- Apr 2018
The General Advertiser was an eighteenth-century newspaper. It was originally known as the London Daily Post and General Advertiser, and then became the General Advertiser. Printer Henry Woodfall took over the paper in 1713, renaming it the Public Advertiser. He operated it until his nineteen-year-old son, Henry Sampson Woodfall, took over the paper in 1769. relaunched as the Public Advertiser with much more news content. In 1758, the printer's nineteen-year-old son, Henry Sampson Woodfall took it over. During this time, The anonymous polemicist Junius sent his letters to the Public Advertiser. Henry Sampson Woodfall sold his interest in the Public Advertiser in November 1793. N. Byrne took it over and printed it as the Political and Literary Diary, but it went out of business by 1795.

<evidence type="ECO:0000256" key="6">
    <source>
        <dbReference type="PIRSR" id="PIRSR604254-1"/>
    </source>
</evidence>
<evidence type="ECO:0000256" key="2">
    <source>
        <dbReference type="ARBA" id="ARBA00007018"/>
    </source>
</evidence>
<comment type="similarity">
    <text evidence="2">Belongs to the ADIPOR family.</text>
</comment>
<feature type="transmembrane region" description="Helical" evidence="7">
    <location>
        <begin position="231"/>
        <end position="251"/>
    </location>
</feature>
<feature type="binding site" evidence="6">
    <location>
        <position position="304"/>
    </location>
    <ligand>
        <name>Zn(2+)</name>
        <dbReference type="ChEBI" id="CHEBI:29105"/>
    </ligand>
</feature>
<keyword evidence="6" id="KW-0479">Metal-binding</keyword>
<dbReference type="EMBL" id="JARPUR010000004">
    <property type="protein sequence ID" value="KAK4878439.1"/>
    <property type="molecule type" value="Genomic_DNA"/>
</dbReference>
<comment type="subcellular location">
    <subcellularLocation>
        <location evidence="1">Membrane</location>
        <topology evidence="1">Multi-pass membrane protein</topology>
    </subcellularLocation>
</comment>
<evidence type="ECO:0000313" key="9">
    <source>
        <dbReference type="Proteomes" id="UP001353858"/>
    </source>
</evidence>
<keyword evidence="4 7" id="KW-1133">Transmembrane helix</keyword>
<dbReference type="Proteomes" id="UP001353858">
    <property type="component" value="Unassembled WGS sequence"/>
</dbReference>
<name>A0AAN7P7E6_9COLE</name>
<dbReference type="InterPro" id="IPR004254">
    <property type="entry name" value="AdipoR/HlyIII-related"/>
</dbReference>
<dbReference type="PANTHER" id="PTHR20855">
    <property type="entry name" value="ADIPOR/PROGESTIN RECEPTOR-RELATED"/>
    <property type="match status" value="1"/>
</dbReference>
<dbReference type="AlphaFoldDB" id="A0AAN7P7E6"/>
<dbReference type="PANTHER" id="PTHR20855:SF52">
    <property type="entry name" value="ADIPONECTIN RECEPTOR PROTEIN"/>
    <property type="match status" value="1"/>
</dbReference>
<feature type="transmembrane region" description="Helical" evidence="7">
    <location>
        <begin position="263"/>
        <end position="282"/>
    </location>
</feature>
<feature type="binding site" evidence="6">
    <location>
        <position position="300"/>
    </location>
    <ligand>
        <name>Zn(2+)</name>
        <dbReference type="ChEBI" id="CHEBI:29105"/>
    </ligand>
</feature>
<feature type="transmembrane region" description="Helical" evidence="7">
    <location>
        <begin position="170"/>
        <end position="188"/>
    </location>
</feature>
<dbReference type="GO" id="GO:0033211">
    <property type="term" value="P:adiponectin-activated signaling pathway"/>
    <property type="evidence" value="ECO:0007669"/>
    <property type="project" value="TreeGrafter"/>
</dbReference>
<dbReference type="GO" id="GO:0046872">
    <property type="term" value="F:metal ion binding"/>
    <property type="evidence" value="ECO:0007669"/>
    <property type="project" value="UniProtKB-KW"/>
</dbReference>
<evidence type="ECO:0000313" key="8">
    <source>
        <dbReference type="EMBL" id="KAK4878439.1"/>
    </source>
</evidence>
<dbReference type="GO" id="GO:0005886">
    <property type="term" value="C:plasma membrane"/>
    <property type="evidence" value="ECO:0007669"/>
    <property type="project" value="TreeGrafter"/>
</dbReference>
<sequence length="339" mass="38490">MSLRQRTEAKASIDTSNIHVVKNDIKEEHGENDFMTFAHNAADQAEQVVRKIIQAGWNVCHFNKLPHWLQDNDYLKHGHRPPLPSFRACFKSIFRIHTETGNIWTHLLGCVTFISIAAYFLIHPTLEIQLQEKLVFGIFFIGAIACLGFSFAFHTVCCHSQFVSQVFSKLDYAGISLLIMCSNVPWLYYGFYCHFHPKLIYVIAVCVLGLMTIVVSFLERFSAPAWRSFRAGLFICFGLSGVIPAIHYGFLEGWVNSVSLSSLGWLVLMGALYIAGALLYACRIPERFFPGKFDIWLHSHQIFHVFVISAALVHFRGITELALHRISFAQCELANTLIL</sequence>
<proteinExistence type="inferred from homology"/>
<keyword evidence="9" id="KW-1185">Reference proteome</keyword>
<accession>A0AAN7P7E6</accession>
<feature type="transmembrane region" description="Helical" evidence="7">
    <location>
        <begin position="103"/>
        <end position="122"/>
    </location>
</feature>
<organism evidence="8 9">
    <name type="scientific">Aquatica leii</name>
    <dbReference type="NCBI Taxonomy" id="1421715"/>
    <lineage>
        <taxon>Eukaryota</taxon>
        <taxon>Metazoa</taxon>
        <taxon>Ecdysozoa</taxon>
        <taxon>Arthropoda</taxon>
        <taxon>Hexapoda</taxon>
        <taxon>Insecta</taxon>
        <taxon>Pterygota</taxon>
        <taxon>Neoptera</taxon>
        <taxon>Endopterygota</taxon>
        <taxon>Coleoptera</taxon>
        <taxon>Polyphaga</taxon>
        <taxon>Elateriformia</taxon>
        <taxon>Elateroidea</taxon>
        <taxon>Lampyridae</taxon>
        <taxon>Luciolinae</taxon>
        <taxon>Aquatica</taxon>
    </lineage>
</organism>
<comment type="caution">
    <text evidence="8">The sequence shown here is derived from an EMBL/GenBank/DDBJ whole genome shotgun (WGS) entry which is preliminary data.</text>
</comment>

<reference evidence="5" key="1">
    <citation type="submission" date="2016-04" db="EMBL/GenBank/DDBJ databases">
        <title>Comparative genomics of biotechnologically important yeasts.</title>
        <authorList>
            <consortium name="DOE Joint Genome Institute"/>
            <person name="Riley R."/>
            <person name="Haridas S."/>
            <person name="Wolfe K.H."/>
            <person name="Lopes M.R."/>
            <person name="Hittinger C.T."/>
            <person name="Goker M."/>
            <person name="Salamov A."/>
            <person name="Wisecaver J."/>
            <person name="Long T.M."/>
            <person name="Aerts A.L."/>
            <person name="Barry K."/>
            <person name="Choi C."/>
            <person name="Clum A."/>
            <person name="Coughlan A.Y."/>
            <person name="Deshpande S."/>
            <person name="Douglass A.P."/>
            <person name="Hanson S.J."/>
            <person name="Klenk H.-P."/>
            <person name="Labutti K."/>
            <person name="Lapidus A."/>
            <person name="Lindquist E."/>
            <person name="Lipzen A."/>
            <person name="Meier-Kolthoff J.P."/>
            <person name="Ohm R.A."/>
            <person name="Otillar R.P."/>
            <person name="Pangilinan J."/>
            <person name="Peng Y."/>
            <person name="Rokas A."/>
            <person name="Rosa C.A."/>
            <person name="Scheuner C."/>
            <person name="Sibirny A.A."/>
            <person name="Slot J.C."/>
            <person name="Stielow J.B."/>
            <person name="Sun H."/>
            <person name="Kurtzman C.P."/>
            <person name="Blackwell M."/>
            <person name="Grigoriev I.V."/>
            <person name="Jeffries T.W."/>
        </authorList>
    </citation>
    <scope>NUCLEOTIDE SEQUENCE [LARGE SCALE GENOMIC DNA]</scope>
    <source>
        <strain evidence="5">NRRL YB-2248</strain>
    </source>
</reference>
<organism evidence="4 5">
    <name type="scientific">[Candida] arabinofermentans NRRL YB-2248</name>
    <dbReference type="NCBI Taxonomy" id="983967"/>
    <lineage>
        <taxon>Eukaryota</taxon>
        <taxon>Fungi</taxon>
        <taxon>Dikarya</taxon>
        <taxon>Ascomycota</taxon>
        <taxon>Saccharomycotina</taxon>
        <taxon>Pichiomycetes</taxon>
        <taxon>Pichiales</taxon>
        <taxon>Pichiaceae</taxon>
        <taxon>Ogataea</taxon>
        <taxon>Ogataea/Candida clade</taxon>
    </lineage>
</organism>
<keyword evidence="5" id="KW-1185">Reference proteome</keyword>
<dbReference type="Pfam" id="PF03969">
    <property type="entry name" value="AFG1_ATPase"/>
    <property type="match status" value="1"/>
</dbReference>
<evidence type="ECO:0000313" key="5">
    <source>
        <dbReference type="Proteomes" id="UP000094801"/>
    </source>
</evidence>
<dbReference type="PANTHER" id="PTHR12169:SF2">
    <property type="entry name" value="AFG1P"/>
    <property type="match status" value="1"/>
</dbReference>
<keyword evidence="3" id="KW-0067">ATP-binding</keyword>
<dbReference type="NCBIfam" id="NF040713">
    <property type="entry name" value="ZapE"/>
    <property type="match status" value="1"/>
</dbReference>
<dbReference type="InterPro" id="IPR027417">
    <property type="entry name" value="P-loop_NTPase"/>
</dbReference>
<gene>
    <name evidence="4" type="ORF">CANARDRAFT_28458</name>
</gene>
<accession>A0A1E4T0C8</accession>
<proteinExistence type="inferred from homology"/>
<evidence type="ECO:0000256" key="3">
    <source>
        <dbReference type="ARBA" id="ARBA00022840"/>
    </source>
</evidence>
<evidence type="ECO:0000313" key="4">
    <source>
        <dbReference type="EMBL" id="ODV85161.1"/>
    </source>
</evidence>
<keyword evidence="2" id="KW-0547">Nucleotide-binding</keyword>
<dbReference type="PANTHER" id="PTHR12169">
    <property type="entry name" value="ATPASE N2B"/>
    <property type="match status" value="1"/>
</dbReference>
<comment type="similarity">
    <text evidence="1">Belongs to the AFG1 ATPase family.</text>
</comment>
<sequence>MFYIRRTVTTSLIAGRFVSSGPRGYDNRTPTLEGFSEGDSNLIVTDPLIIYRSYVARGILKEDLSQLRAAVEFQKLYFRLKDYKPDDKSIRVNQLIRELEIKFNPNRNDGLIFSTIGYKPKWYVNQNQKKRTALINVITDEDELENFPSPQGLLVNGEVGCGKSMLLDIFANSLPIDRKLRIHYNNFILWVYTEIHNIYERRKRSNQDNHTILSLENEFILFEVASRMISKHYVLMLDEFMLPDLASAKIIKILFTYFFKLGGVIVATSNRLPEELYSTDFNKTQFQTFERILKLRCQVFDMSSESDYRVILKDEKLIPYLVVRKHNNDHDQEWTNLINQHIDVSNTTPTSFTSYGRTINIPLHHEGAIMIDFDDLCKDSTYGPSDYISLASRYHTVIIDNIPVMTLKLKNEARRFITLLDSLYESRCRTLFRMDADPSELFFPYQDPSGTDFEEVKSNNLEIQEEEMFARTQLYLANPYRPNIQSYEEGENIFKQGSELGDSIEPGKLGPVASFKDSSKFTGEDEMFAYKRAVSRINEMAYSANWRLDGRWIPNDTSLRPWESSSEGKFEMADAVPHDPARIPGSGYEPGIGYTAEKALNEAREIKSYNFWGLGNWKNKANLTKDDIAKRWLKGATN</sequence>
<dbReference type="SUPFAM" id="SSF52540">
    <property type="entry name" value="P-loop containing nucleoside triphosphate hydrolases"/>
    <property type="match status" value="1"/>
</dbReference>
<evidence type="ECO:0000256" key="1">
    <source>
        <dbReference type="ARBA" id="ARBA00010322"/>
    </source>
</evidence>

William De Grey
William de Grey served as Attorney General under William Pitt the Elder from 1766-1771. In 1770, he took part in the trial of Henry Sampson Woodfall for printing and publishing the Letters of Junius, which he claimed contained seditious libel. Woodfall went free on the declaration of a mistrial. John Miller, printer of the London Evening Post was declared not guilty. Only bookseller John Almon was declared guilty, though he appears not to have been punished.